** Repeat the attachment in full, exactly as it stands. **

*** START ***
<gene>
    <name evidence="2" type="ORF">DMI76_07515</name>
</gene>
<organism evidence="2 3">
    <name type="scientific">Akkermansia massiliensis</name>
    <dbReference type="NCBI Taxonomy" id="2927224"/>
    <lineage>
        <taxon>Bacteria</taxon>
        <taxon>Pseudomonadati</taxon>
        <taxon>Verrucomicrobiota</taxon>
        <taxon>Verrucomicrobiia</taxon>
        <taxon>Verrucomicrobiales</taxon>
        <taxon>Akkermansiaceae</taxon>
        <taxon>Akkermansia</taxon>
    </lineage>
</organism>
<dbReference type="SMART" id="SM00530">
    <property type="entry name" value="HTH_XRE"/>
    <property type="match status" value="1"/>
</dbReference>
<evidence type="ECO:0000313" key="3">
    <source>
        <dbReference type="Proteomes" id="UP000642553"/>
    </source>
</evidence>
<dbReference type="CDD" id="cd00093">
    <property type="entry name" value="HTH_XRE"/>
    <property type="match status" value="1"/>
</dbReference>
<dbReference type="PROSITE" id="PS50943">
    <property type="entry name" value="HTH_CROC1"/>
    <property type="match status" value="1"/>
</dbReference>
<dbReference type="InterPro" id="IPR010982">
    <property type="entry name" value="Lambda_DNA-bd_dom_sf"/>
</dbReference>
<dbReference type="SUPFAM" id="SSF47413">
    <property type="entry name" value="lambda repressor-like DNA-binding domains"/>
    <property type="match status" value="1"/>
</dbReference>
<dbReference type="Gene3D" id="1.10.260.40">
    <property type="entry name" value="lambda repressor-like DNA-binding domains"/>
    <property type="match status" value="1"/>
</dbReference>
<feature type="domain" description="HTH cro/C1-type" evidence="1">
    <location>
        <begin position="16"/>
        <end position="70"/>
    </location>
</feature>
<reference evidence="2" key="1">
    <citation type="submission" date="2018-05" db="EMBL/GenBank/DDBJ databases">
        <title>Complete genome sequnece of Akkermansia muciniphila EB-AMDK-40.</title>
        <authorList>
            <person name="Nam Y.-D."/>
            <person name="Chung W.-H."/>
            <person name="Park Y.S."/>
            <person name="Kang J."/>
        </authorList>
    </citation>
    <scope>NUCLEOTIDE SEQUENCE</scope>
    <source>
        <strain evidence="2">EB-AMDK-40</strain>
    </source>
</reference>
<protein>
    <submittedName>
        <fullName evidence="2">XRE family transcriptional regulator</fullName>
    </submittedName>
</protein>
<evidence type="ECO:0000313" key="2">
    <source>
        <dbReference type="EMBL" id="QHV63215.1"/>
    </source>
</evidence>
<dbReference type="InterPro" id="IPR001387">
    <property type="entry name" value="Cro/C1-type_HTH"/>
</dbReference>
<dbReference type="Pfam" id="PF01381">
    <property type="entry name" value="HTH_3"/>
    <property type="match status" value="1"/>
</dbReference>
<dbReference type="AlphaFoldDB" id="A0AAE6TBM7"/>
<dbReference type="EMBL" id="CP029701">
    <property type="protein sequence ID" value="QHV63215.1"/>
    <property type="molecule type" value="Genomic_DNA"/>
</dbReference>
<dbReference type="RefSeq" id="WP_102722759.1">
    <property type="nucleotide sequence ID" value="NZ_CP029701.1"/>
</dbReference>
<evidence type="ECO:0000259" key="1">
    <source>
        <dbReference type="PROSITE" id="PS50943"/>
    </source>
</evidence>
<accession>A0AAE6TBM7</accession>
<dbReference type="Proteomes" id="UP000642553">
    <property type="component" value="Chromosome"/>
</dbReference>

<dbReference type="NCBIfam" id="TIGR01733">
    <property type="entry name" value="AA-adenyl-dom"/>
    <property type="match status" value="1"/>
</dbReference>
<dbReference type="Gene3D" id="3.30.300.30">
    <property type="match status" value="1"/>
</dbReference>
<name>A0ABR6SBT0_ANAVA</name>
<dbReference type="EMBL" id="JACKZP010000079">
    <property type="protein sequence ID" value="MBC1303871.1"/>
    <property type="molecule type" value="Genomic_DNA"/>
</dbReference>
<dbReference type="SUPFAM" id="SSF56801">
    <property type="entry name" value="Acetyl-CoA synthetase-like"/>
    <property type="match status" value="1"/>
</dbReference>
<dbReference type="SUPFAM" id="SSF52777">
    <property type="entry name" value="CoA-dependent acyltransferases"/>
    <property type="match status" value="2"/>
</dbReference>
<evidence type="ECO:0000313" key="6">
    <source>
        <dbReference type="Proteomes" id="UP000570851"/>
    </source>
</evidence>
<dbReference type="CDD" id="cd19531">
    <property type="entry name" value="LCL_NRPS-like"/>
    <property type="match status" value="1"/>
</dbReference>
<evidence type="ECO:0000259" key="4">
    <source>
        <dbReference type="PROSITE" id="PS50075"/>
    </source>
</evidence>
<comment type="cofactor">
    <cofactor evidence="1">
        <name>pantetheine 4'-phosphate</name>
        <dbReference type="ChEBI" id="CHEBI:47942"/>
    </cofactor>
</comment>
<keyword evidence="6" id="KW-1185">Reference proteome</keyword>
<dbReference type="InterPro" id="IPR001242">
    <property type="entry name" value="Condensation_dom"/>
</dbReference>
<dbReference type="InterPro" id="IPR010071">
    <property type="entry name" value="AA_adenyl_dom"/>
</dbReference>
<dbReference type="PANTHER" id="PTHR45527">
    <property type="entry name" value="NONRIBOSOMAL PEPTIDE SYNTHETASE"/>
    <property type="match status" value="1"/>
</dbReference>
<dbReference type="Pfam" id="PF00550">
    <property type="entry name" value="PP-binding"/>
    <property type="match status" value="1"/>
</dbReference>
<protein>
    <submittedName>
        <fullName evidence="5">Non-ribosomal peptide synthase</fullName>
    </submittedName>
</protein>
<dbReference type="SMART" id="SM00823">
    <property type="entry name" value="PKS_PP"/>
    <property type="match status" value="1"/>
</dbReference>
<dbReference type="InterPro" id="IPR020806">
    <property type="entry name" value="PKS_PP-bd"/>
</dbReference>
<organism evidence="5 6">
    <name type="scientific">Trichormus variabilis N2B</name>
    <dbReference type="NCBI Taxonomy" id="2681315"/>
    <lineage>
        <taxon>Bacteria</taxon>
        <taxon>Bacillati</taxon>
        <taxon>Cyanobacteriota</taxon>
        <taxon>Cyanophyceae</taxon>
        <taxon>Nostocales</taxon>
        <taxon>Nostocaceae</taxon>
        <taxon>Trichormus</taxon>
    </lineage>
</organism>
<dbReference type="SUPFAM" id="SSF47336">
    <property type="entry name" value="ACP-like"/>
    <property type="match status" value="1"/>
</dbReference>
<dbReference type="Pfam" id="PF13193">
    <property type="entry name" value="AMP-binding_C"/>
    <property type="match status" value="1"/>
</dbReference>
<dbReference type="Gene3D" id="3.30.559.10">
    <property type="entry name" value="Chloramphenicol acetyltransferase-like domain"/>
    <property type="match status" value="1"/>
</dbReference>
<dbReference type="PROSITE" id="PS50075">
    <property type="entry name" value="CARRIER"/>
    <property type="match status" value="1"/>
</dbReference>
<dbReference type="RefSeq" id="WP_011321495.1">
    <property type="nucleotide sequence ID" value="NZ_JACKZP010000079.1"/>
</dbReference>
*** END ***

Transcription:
<gene>
    <name evidence="2" type="ORF">DMI76_07515</name>
</gene>
<organism evidence="2 3">
    <name type="scientific">Akkermansia massiliensis</name>
    <dbReference type="NCBI Taxonomy" id="2927224"/>
    <lineage>
        <taxon>Bacteria</taxon>
        <taxon>Pseudomonadati</taxon>
        <taxon>Verrucomicrobiota</taxon>
        <taxon>Verrucomicrobiia</taxon>
        <taxon>Verrucomicrobiales</taxon>
        <taxon>Akkermansiaceae</taxon>
        <taxon>Akkermansia</taxon>
    </lineage>
</organism>
<dbReference type="SMART" id="SM00530">
    <property type="entry name" value="HTH_XRE"/>
    <property type="match status" value="1"/>
</dbReference>
<evidence type="ECO:0000313" key="3">
    <source>
        <dbReference type="Proteomes" id="UP000642553"/>
    </source>
</evidence>
<dbReference type="CDD" id="cd00093">
    <property type="entry name" value="HTH_XRE"/>
    <property type="match status" value="1"/>
</dbReference>
<dbReference type="PROSITE" id="PS50943">
    <property type="entry name" value="HTH_CROC1"/>
    <property type="match status" value="1"/>
</dbReference>
<dbReference type="InterPro" id="IPR010982">
    <property type="entry name" value="Lambda_DNA-bd_dom_sf"/>
</dbReference>
<dbReference type="SUPFAM" id="SSF47413">
    <property type="entry name" value="lambda repressor-like DNA-binding domains"/>
    <property type="match status" value="1"/>
</dbReference>
<dbReference type="Gene3D" id="1.10.260.40">
    <property type="entry name" value="lambda repressor-like DNA-binding domains"/>
    <property type="match status" value="1"/>
</dbReference>
<feature type="domain" description="HTH cro/C1-type" evidence="1">
    <location>
        <begin position="16"/>
        <end position="70"/>
    </location>
</feature>
<reference evidence="2" key="1">
    <citation type="submission" date="2018-05" db="EMBL/GenBank/DDBJ databases">
        <title>Complete genome sequnece of Akkermansia muciniphila EB-AMDK-40.</title>
        <authorList>
            <person name="Nam Y.-D."/>
            <person name="Chung W.-H."/>
            <person name="Park Y.S."/>
            <person name="Kang J."/>
        </authorList>
    </citation>
    <scope>NUCLEOTIDE SEQUENCE</scope>
    <source>
        <strain evidence="2">EB-AMDK-40</strain>
    </source>
</reference>
<protein>
    <submittedName>
        <fullName evidence="2">XRE family transcriptional regulator</fullName>
    </submittedName>
</protein>
<evidence type="ECO:0000313" key="2">
    <source>
        <dbReference type="EMBL" id="QHV63215.1"/>
    </source>
</evidence>
<dbReference type="InterPro" id="IPR001387">
    <property type="entry name" value="Cro/C1-type_HTH"/>
</dbReference>
<dbReference type="Pfam" id="PF01381">
    <property type="entry name" value="HTH_3"/>
    <property type="match status" value="1"/>
</dbReference>
<dbReference type="AlphaFoldDB" id="A0AAE6TBM7"/>
<dbReference type="EMBL" id="CP029701">
    <property type="protein sequence ID" value="QHV63215.1"/>
    <property type="molecule type" value="Genomic_DNA"/>
</dbReference>
<dbReference type="RefSeq" id="WP_102722759.1">
    <property type="nucleotide sequence ID" value="NZ_CP029701.1"/>
</dbReference>
<evidence type="ECO:0000259" key="1">
    <source>
        <dbReference type="PROSITE" id="PS50943"/>
    </source>
</evidence>
<accession>A0AAE6TBM7</accession>
<dbReference type="Proteomes" id="UP000642553">
    <property type="component" value="Chromosome"/>
</dbReference>

<dbReference type="NCBIfam" id="TIGR01733">
    <property type="entry name" value="AA-adenyl-dom"/>
    <property type="match status" value="1"/>
</dbReference>
<dbReference type="Gene3D" id="3.30.300.30">
    <property type="match status" value="1"/>
</dbReference>
<name>A0ABR6SBT0_ANAVA</name>
<dbReference type="EMBL" id="JACKZP010000079">
    <property type="protein sequence ID" value="MBC1303871.1"/>
    <property type="molecule type" value="Genomic_DNA"/>
</dbReference>
<dbReference type="SUPFAM" id="SSF56801">
    <property type="entry name" value="Acetyl-CoA synthetase-like"/>
    <property type="match status" value="1"/>
</dbReference>
<dbReference type="SUPFAM" id="SSF52777">
    <property type="entry name" value="CoA-dependent acyltransferases"/>
    <property type="match status" value="2"/>
</dbReference>
<evidence type="ECO:0000313" key="6">
    <source>
        <dbReference type="Proteomes" id="UP000570851"/>
    </source>
</evidence>
<dbReference type="CDD" id="cd19531">
    <property type="entry name" value="LCL_NRPS-like"/>
    <property type="match status" value="1"/>
</dbReference>
<evidence type="ECO:0000259" key="4">
    <source>
        <dbReference type="PROSITE" id="PS50075"/>
    </source>
</evidence>
<comment type="cofactor">
    <cofactor evidence="1">
        <name>pantetheine 4'-phosphate</name>
        <dbReference type="ChEBI" id="CHEBI:47942"/>
    </cofactor>
</comment>
<keyword evidence="6" id="KW-1185">Reference proteome</keyword>
<dbReference type="InterPro" id="IPR001242">
    <property type="entry name" value="Condensation_dom"/>
</dbReference>
<dbReference type="InterPro" id="IPR010071">
    <property type="entry name" value="AA_adenyl_dom"/>
</dbReference>
<dbReference type="PANTHER" id="PTHR45527">
    <property type="entry name" value="NONRIBOSOMAL PEPTIDE SYNTHETASE"/>
    <property type="match status" value="1"/>
</dbReference>
<dbReference type="Pfam" id="PF00550">
    <property type="entry name" value="PP-binding"/>
    <property type="match status" value="1"/>
</dbReference>
<protein>
    <submittedName>
        <fullName evidence="5">Non-ribosomal peptide synthase</fullName>
    </submittedName>
</protein>
<dbReference type="SMART" id="SM00823">
    <property type="entry name" value="PKS_PP"/>
    <property type="match status" value="1"/>
</dbReference>
<dbReference type="InterPro" id="IPR020806">
    <property type="entry name" value="PKS_PP-bd"/>
</dbReference>
<organism evidence="5 6">
    <name type="scientific">Trichormus variabilis N2B</name>
    <dbReference type="NCBI Taxonomy" id="2681315"/>
    <lineage>
        <taxon>Bacteria</taxon>
        <taxon>Bacillati</taxon>
        <taxon>Cyanobacteriota</taxon>
        <taxon>Cyanophyceae</taxon>
        <taxon>Nostocales</taxon>
        <taxon>Nostocaceae</taxon>
        <taxon>Trichormus</taxon>
    </lineage>
</organism>
<dbReference type="SUPFAM" id="SSF47336">
    <property type="entry name" value="ACP-like"/>
    <property type="match status" value="1"/>
</dbReference>
<dbReference type="Pfam" id="PF13193">
    <property type="entry name" value="AMP-binding_C"/>
    <property type="match status" value="1"/>
</dbReference>
<dbReference type="Gene3D" id="3.30.559.10">
    <property type="entry name" value="Chloramphenicol acetyltransferase-like domain"/>
    <property type="match status" value="1"/>
</dbReference>
<dbReference type="PROSITE" id="PS50075">
    <property type="entry name" value="CARRIER"/>
    <property type="match status" value="1"/>
</dbReference>
<dbReference type="RefSeq" id="WP_011321495.1">
    <property type="nucleotide sequence ID" value="NZ_JACKZP010000079.1"/>
</dbReference>